Warding Off the Creepy

On November 3 of this year, I was refreshing feeds and doomscrolling, as one does while waiting for votes in swing states to be counted, when I got a rejection email from a progressive American sci-fi and fantasy magazine. Rejection emails are par for the course when it comes to submitting fiction to magazines, of course, but the timing could not have been worse. The wording of the email was also quite strong. I have a folder in Gmail that I’m slowly filling with rejections, but this particular email hurt more than it should have.

Still, I understand why rejection emails have to be written like this. There are just so many creepy people out there that you have to make your boundaries absolutely clear.

Case in point:

I’ve been receiving creepy “newsletters” from a random man since the beginning of the year. These letters come once a month through the mail, and the handwriting on the envelopes is just as creepy as the personal nature of the letters. I thought I would be free of these letters when I moved to Philadelphia and changed addresses, but the post office has been forwarding them to me instead of returning them to the sender.

There’s a fading culture of zine mailing lists that I think this person is trying to keep alive, but I don’t know him at all, and I don’t know how he got my mailing address, and getting these creepy letters with creepy handwriting is… Well, it’s creepy.

On getting another creepy letter in the mail the other day, I finally snapped and wrote this man a three-line email. I said that I know he means no harm, but to please stop sending me letters because this is creepy, and PLEASE DO NOT RESPOND TO THIS EMAIL. So of course he responds, immediately, saying that he did not mean to be creepy, etc etc etc etc etc, and it was… Yeah, it was super creepy.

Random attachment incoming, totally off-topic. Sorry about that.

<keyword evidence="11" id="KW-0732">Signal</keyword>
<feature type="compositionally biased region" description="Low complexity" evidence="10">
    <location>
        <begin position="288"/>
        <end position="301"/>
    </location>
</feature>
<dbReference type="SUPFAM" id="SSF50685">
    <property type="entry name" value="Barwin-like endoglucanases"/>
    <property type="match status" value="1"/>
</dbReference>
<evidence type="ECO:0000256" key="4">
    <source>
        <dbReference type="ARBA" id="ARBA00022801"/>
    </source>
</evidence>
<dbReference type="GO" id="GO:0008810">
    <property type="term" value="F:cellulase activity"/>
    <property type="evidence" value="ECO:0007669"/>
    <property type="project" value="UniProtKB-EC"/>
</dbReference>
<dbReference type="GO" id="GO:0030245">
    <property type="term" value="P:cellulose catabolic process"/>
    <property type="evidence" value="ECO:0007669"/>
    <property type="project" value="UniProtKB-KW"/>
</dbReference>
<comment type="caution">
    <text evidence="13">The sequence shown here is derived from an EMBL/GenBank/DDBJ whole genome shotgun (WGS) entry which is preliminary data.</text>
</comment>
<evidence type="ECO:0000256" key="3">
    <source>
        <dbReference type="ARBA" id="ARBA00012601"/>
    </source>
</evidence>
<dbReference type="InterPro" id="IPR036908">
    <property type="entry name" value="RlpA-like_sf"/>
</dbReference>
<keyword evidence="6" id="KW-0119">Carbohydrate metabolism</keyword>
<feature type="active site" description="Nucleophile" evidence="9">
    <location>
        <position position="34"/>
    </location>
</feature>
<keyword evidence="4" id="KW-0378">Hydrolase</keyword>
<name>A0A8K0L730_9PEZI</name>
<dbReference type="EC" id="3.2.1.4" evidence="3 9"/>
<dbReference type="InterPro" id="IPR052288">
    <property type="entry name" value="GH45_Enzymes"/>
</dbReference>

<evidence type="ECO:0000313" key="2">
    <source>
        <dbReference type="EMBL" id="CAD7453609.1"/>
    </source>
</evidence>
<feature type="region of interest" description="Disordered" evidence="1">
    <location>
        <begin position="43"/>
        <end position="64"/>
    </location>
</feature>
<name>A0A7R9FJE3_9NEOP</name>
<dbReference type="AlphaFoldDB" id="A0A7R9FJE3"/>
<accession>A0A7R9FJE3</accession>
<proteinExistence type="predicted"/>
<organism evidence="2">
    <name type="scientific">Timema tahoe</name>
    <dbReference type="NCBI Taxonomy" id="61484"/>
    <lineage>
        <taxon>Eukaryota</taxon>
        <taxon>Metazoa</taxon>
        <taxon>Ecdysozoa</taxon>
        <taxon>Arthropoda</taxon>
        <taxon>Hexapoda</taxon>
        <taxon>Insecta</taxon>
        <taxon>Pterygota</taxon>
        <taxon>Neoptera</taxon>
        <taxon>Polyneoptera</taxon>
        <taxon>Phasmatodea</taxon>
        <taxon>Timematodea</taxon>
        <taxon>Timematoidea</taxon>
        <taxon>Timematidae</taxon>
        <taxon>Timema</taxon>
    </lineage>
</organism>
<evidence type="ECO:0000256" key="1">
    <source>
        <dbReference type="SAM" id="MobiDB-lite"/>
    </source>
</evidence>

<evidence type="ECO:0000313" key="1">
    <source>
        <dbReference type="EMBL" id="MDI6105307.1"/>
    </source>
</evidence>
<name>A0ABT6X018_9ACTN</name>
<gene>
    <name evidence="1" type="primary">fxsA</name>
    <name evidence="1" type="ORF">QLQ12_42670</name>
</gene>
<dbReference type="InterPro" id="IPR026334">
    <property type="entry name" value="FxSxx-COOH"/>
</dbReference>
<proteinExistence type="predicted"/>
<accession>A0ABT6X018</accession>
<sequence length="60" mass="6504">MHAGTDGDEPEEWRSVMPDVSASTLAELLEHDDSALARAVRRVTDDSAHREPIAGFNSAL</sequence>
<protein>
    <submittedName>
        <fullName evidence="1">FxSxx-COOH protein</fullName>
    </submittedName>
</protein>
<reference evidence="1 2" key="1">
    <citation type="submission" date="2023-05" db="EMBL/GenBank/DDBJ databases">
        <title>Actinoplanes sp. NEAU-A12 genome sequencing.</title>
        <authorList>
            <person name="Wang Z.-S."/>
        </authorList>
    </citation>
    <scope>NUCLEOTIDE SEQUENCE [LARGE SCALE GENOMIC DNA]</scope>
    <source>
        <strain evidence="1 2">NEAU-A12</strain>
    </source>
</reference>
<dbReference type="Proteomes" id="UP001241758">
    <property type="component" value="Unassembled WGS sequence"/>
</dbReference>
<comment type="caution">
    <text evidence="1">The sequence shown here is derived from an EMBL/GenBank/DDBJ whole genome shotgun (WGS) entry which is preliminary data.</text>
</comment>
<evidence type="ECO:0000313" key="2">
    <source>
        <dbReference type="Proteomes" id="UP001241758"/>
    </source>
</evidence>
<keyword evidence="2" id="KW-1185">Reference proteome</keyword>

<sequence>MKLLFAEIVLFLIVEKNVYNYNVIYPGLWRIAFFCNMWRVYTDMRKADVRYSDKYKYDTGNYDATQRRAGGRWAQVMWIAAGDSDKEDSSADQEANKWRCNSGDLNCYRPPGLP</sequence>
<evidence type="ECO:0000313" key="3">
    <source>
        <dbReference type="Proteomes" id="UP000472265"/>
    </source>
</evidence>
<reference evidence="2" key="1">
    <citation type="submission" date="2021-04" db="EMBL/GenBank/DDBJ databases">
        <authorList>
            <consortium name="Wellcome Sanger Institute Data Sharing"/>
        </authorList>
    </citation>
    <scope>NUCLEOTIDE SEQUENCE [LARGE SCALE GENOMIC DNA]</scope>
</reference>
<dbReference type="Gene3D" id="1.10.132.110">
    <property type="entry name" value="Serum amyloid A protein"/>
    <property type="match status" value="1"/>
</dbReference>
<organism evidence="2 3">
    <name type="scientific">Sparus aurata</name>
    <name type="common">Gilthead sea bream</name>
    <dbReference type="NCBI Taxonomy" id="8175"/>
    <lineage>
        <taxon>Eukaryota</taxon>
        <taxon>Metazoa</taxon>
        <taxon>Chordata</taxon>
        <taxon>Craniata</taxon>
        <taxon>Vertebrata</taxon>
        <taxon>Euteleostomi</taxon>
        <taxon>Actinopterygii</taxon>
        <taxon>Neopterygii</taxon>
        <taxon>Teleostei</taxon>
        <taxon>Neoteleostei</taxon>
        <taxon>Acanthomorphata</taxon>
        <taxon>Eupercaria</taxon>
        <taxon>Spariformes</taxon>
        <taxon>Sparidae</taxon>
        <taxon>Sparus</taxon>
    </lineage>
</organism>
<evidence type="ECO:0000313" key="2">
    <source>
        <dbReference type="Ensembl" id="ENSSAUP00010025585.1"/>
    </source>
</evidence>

Can you even imagine being the editor of a fiction magazine and having to deal with people like this? Of course rejection letters have to be strong.

(Still, couldn’t that magazine have waited a day or two after the election? Honestly.)

I recently read that, according to several university studies, men report that they’re more afraid of being called “creepy” than they are of being called just about anything else, including “stupid,” “ugly,” or “weak.” If I had to guess, I’d say that the anxiety surrounding creepiness has a lot to do with the perception that it’s hard to pin down what “being creepy” actually entails. I don’t think it’s that complicated, though. What “creepy” is all about, at least in this context, is uninvited and unwanted intimate personal contact that is repeated after not being reciprocated. Of course women and nonbinary people can be creepy too, but I suspect that the sense of entitlement many men seem to feel regarding their right to receive attention tends to exacerbate their creepy behavior.

Anyway, I’ve been disheartened by the unequivocally negative tone of some of the rejection emails I’ve received from fiction magazines, but I’m trying not to take it personally. After all, this isn’t about me and the quality of my work, but rather a preemptive attempt on the part of the editors to ward off the creepy.